Brian: There’s no – no, there’s no pay. So umm but I had the fortune, the good fortune of being out in L.A. in the late, mid, mid-late 80’s and ran into this funny little man called Marc Graue. And Marc is not only voiceover royalty and — he actually grew up in Hollywood. I worked at one of his — I think it was actually his first Marc Graue recording studio in Hollywood. And just absolutely fell in love with it, started from there, started doing voices, goofy voices, because when you hang around with Marc Graue long enough, you just start doing goofy voices. Um and, and did that stuff and then moved all around the country, moved to New York, and then moved back to Indianapolis at one point for family reasons and met this goofball, long-hair musician freak named Randy. And umm he has been trying to shake me ever since. I keep sticking by. We’ve been friends for almost 25 years now.

Randy: I keep moving, and you keep finding me.

[all laugh]

Brian: I actually moved back out to L.A. back in the early 2000’s, and Randy moved to Austin, so what did I do? I left L.A. and I went to Austin just to, you know.

Gabby: Anne kept stalking me. She wouldn’t leave me alone, and then she was like, “please do this podcast,” and I’m like, “dammit woman, where do you keep coming from? Go away.”

Anne: I did. I kept popping up.

Gabby: I just agreed finally. It was easier.

Brian: Thank God for Google.

Randy: I hit this a lot differently than Brian did because I’ve been asked to be a voice actor a lot, and I’ve always steadfastly refused to because, well, I believe you should know how to be able to act. And that’s never been part of my background.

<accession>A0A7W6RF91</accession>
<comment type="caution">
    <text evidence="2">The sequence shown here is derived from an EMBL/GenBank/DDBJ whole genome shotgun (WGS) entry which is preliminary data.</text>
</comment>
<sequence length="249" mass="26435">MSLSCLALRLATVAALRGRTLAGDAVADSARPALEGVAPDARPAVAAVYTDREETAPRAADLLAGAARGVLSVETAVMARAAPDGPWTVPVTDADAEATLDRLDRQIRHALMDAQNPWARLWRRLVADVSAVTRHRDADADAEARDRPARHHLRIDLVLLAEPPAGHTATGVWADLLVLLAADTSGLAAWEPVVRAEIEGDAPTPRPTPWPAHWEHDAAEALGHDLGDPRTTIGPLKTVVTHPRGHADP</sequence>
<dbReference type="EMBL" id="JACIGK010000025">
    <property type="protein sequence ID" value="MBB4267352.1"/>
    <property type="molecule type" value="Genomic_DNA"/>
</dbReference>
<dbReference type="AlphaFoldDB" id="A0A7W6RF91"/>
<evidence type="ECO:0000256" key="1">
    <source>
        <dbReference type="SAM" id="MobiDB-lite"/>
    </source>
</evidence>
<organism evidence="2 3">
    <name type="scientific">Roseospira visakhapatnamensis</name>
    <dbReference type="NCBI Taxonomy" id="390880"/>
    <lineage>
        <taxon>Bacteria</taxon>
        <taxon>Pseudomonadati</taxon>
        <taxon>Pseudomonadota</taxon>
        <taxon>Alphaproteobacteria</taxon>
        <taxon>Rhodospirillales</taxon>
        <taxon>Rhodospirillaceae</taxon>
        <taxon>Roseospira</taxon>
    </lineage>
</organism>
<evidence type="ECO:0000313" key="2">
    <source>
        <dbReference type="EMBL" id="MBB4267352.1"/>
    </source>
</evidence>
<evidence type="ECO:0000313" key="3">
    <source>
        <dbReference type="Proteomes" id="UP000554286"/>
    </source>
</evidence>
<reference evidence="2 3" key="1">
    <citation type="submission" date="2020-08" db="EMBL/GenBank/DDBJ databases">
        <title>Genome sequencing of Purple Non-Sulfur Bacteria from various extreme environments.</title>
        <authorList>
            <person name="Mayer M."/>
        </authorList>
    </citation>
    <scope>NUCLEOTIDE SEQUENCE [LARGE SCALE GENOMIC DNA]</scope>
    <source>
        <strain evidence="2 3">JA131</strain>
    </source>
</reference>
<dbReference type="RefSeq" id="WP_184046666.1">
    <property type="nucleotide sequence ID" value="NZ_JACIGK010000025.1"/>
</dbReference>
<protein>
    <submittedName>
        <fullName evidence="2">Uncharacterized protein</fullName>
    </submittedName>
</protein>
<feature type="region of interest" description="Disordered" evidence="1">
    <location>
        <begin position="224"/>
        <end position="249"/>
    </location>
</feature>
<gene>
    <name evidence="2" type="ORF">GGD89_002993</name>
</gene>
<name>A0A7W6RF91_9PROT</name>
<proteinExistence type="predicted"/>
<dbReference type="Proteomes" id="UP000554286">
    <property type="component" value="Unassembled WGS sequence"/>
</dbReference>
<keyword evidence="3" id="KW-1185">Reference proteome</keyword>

[Anne and Gabby laugh]

Randy: Just saying, I think it’s kind of an essential element that a lot of people skip. I’m a musician. I got into voiceover really as cash flow because when I, when I started this company that is now called Hamster Ball, we were doing advertising. We were doing advertising music, and the market was heavily saturated with people that were already there, so we started – I started doing voiceover, outsourcing everything, going “well, you know, it runs some cash through the till. And if people start using us for VO, then maybe they’ll start using us for music.” And so along the way I started realizing I’m listening to other directors and going, “I think I can do that, and why am I paying them?” And actually Brian was the one who really encouraged me. It’s like “dude, you can do this.” So that’s essentially over a long period of time what I started doing. We now do way more VO casting and directing than we do music. We still do some music, but it has really kind of become a VO thing. So I kind of came at it from a different spot than where, you know, you guys did.

Brian: And I like to encourage people. I go, “oh yeah, you can do this, you can do this, sure.” No problem.

Randy: I think it was working with exhibit where he was like, “dude, you can take the next one.” That was it.

[all laugh]

Gabby: I have to ask because you know it was part of your bios. Please tell us about the “Pimp my Ride” exhibit story. So yeah, please enlighten us.

Anne: Please.

Brian: I’m out in L.A. at this point, right, and Randy and I had worked together directing all the poker pros for “World Series of Poker.” We had a good time, and we spent Easter weekend in Las Vegas trying to get 30 poker pros to say something, because you know, if you ever watch the poker pros, they wear the dark glasses. They don’t say anything, they just kind of sit there. I’m like, “well, here’s your line.” “I don’t say anything.” “Ok, great. This is a videogame. Can we pretend?” “No, I don’t pretend.” OK, fine.